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January  27, 2009

Economist discusses 2009 vs. the 1930s

Students in U.S. Economic History talked with someone from an agency helping to make history right now Tuesday. William A. Strauss, a senior economist and economic advisor from the Federal Reserve Bank of Chicago, spoke to the class about the current economic climate and how it compares to the Great Depression.

Joanna Short, Augustana associate professor of economics, and Federal Reserve economist William Strauss talk with students before class Jan. 27, 2009. (Photo by Jeff Chin)

For starters, Strauss told the class that pundits and reporters who are comparing today's economy with that of the 1930s are looking to provoke an "extreme reaction." The comparison is wrong, he said, because the statistics of the 1930s are so dramatic compared to those of 2009 that there is no real comparison.

During the Great Depression, Gross Domestic Product fell by 27%. Today's forecasters see a drop of -1.6%.

In the 1930s, unemployment reached 25%. Last December, unemployment was at just over 7%.

"What is the definition of a recession?" Strauss asked the class.

A student responded that it is two consecutive quarters of negative growth. Strauss replied that although that's the textbook answer, it isn't always correct. In 2001 the U.S. experienced a mild recession that did not have two consecutive negative quarters, for example.

He referred students to the National Bureau of Economic Research Business Cycle Dating Committee, which tracks statistics and decides when economic activity peaks. The NBER defines a recession as "a significant decline in economic activity spread across the economy, lasting more than a few months... A recession begins when the economy reaches a peak of activity and ends when the economy reaches its trough. "

The NBER pegged the current recession's beginning as the first quarter of 2008. Strauss said the 2008 fourth-quarter GDP numbers will be coming out this week and will be closely watched.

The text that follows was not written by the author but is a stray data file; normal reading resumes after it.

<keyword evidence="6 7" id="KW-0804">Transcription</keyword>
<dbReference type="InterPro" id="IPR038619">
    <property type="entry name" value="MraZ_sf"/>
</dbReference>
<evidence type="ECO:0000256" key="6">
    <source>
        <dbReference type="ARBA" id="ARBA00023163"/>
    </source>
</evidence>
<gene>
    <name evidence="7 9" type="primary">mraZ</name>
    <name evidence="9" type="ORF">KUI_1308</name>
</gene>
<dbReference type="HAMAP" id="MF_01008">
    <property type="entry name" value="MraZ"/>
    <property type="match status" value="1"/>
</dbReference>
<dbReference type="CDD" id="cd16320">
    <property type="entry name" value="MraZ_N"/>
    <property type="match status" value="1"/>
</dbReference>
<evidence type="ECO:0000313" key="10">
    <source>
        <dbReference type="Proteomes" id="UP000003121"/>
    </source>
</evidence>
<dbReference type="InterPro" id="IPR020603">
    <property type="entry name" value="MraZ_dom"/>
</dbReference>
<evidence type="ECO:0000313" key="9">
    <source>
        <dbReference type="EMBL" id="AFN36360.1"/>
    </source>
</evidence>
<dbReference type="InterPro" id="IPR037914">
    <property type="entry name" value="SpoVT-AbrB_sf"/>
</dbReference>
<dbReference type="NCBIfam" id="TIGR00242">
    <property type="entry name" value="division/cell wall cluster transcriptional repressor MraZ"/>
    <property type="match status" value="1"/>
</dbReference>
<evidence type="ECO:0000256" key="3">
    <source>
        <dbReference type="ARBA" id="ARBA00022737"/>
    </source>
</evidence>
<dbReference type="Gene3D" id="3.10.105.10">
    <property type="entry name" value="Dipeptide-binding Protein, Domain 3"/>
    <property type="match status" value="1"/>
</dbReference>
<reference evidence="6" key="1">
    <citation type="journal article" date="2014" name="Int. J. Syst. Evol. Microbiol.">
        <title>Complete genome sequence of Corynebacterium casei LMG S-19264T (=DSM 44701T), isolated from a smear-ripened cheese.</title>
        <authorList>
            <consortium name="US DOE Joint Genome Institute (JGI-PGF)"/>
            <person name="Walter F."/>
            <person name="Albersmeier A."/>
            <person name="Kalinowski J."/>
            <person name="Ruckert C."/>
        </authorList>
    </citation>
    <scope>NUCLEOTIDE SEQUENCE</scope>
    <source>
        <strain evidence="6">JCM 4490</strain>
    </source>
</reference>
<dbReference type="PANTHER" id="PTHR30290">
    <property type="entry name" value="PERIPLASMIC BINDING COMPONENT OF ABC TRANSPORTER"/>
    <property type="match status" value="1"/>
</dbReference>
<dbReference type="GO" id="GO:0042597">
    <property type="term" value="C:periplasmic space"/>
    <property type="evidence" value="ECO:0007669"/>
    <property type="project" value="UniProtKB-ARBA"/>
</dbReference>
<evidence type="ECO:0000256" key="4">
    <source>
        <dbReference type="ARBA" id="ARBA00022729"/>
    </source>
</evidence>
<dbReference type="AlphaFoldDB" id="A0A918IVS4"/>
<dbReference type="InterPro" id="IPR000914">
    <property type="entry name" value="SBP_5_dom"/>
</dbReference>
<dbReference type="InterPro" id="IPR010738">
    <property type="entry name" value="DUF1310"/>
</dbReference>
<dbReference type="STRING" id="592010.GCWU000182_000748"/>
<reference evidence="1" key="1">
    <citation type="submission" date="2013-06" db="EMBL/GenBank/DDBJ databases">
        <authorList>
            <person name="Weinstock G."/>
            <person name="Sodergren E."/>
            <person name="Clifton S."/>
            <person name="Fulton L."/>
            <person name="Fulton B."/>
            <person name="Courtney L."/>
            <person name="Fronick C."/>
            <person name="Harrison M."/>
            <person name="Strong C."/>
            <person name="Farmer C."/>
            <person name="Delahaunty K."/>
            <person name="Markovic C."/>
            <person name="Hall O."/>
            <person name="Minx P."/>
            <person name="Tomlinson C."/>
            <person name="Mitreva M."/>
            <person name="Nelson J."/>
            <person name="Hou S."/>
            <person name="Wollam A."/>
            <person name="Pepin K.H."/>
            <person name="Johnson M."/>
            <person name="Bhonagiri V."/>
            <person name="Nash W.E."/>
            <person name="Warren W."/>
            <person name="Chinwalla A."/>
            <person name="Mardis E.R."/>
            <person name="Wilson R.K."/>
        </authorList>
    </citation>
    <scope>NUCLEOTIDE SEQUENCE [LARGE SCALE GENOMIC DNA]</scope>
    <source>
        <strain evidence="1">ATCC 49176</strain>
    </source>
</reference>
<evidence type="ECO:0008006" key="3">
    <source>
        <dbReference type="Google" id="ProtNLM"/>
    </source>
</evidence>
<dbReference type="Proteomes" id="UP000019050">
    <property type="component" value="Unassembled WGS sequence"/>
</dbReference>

Meanwhile, the Blue Chip Economic Indicators forecasting group calls for GDP growth to be "quite weak" this year and says that weakness will continue well into 2010.

Strauss then took the class through a brief analysis to put this recession in perspective:

The average recession lasts 11 months and the range has been 6-16 months. The Blue Chip forecast for this one is 18-21 months.
The average change in GDP in a recession is -1.4%. The range is 0.3 to -3.1%. The forecast this time: -1.6%
The maximum jobless rate in a recession averages 7.8%. The range is 6.1-10.8%. The forecast: 8.4%.

Strauss conceded that the Federal Reserve is exercising authority is hasn't had to use since the Great Depression, but he was optimistic that a crisis like the 1930s will be avoided.

"Economist are slow to catch on but we do try to learn from our mistakes," he said.

That means avoiding some of the mistakes made in the 1930s, such as allowing so many banks to fail that the supply of money in the lending system crashed. Other mistakes included cutting federal spending when economic activity slowed and tax revenue decreased, and putting high tariffs on foreign goods, causing retaliatory tariffs to cripple U.S. exports. "Economists agree that free trade ultimately benefits all," Strauss said. A current debate over more protection for domestic steelmakers "will be an early test for the Obama administration," he added.

Some parts of the U.S. will not suffer as much as others. States like Illinois and Iowa where housing prices did not rise as sharply will be spared some of the upheaval taking place in overheated real estate markets like California, Arizona and Florida. "The impact here will be in labor markets," he said.

Strauss spoke to the Quad City Chamber of Commerce Federation earlier in the day.

(The Dispatch/The Rock Island Argus story)
(Quad City Times story)